Music video puts Whidbey Island in film spotlight

— Created December 1, 2021 by Kathy Reed

By Kathy Reed

A music video shot on Whidbey Island by an emerging artist from Bothell is earning significant interest on YouTube, already racking up more than 212,000 views (as of press time) since its release just over a month ago. (

“Kadhaliye” is the first music video by Amal Manohar, a senior at the University of Washington. While it is not the first song he’s written, it is the first song he’s performed on since getting serious about music. Well, as serious as a college senior, who will graduate with a degree in applied computing with a minor in business, can be.

“Music is something I’m very passionate about,” said Amal, who began playing violin at the age of 8 and who started taking voice lessons over Zoom in 2020. He said he believes music will go hand-in-hand with his career.

“I see my education on one half, with music side by side,” he said. “Putting this together has motivated me to work harder. My goal is to take education and music together at the same time.”

Written in the Tamil language and aimed mainly at a south Indian audience, “Kadhaliye” translates as “beloved” in English. It’s an upbeat, light, love song – one that needed a specific setting, according to Amal’s father, Manohar Shanmugam, who was the cinematographer on the project – it’s his first music video as well. Watch the video and one will be drawn in not only by the music, but by the beauty of the setting. It showcases Amal, obviously, and while it’s a love song about a woman, the other star of the video is Whidbey Island. It was beautifully shot at Double Bluff Beach, a place Shanmugam said was the perfect setting.

“Whidbey is our quick getaway spot,” he said. “We moved to Washington in 2008 and every summer we drive to Whidbey. So Whidbey is not new to us, it’s a pretty beautiful place. For this song, which is all about a boy sharing his love to a girl, it is about happiness and energy. We needed an open area where we can see open blue sky and water. So Double Bluff was perfect.”

“It’s a classic love song. I wanted to create something retro, with an 80s, 90s feel,” said Amal. ” The mood we wanted to set was happy, joyful. We wanted to shoot the video at a place that wasn’t the city. Double Bluff gave a feel to the song I don’t think any other place would have.”

After settling on the location, Shanmugam began the process of getting the necessary permits and permissions required to film a project here. He turned to Whidbey and Camano Island Tourism’s film liaison, Sherrye Wyatt, and her team, who helped walk Shanmugam through the necessary steps. Wyatt said projects like the “Kadhaliye” video can help set the stage for bringing more film projects to Island County.

“Music videos are such a powerful art form because you are combining music and scenery to tell a story,” Wyatt said. “I love that this project is a family affair and is in Tamil rather than English, giving it international significance.”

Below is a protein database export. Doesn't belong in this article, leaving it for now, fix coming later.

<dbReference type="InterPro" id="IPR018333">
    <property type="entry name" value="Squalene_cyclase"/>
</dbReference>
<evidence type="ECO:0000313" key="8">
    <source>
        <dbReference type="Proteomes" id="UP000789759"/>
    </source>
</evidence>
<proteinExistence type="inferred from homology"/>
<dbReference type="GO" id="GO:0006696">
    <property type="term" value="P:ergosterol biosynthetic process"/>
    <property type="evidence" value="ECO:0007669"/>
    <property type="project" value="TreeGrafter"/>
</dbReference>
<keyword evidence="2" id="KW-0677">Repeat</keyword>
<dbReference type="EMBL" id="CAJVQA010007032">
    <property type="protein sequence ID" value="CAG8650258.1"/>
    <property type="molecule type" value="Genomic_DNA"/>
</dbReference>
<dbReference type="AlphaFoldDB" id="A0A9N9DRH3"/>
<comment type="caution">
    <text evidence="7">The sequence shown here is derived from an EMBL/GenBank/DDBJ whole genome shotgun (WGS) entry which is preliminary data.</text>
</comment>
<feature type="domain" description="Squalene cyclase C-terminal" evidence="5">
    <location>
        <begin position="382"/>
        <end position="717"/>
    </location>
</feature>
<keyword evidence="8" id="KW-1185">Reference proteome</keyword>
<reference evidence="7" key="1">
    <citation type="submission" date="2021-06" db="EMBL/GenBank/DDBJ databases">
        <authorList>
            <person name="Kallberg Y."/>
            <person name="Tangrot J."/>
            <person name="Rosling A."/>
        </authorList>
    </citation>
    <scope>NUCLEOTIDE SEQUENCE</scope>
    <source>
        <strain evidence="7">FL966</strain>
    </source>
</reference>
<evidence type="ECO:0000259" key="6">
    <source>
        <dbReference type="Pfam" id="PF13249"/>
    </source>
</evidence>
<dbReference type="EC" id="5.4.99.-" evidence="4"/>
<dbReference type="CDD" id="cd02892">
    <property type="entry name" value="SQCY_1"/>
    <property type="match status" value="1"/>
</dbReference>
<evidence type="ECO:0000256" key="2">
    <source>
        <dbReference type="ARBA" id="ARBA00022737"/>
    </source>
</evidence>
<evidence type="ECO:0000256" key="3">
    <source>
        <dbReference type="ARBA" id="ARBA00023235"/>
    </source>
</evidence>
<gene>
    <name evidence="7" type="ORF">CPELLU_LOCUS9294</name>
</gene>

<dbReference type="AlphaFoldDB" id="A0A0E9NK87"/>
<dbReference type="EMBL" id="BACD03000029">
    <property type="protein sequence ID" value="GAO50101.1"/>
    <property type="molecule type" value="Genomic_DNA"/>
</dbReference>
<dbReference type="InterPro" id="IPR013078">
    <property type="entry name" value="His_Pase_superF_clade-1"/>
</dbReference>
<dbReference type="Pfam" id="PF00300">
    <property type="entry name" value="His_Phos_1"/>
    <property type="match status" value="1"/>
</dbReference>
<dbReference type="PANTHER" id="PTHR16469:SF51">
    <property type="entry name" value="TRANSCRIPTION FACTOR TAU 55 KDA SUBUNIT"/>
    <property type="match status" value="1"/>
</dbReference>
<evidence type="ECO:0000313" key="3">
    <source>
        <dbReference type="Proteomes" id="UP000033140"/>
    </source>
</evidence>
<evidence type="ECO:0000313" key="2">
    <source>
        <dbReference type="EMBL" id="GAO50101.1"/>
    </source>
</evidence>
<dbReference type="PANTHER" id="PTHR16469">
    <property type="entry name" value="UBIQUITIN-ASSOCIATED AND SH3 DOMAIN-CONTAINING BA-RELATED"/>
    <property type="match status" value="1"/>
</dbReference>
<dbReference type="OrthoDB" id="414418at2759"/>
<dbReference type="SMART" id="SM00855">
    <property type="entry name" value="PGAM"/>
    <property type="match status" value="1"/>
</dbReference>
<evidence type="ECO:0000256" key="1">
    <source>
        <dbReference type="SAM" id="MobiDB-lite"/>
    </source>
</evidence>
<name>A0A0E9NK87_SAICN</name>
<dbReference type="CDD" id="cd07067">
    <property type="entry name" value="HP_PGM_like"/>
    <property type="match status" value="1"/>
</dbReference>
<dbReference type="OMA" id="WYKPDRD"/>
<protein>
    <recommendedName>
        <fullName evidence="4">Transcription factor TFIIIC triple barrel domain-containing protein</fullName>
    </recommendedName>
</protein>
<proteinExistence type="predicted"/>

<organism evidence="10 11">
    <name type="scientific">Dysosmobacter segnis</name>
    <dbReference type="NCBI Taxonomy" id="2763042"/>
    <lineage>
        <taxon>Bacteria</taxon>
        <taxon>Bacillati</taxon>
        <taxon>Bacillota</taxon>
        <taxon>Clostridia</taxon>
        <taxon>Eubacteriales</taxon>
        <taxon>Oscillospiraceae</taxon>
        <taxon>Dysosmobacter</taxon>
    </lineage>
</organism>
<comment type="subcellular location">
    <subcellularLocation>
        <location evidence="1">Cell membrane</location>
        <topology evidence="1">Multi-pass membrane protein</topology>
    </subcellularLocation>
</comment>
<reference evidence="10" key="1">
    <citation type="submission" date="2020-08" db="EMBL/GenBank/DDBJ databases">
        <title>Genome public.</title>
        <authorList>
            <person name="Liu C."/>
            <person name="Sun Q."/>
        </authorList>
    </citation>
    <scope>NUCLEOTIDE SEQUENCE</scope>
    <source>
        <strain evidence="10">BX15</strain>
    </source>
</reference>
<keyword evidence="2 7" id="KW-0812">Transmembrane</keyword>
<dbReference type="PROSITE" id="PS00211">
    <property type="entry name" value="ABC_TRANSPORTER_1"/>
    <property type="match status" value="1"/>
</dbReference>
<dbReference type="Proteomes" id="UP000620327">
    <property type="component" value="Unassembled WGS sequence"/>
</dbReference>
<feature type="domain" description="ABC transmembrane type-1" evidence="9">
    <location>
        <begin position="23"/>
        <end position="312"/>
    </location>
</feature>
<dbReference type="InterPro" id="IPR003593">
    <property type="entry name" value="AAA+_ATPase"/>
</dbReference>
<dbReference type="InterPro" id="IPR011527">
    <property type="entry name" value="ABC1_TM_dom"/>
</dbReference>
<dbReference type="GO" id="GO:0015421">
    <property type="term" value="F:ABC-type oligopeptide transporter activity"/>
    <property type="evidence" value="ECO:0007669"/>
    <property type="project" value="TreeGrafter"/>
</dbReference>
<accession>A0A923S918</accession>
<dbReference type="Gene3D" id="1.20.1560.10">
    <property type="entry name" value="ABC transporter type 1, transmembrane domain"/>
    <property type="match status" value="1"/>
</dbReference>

In this instance, Whidbey Island promoted itself.

“In some cases, such as this one, those involved with the project have made good memories at a location and decide to bring their special project here,” said Wyatt. “Sometimes, there is a family connection that leads them to choose the islands, such as Macklamore when he filmed his music video “The Good Old Days” on Whidbey Island in 2017. Family connections also led the mysterious short film, “The Hour After Westerly,” starring Peter Jacobson and Shannyn Sossamon, to be filmed here in 2019.”

Wyatt, who started with Whidbey and Camano Island Tourism in 2010, said Island County did not have a film liaison then, even though scenes from several well known movies had already been filmed here, such as “Officer and a Gentleman,” “War of the Roses,” “Snow Falling on Cedars,” “Practical Magic” and the “Ring.” In 2012, Wyatt created the film liaison position and she was subsequently appointed to serve on the state’s film incentive commission, called Washington Filmworks.

“Serving in this new capacity has helped strengthen our understanding of how to work with the local community as well as film productions and has helped elevate Island County as a film friendly destination,” she said. “Over the past few years, we have seen an increased interest from location scouts and production companies. Recent commercial shoots, including catalogs, are Alaska Airlines, ASICS, Nissan, Nautica, Volkswagon, GM, Nordstrom, REI, and Nike, just to name a few. Episodes of HGTV’s “Island Life,” “Lottery Dream Home” and “Beach Hunters” have been filmed on both islands. Other TV episodes from “Z Nation,” “Shut up and Drive” and “The Jet Set” have also filmed here. There are others in the works.”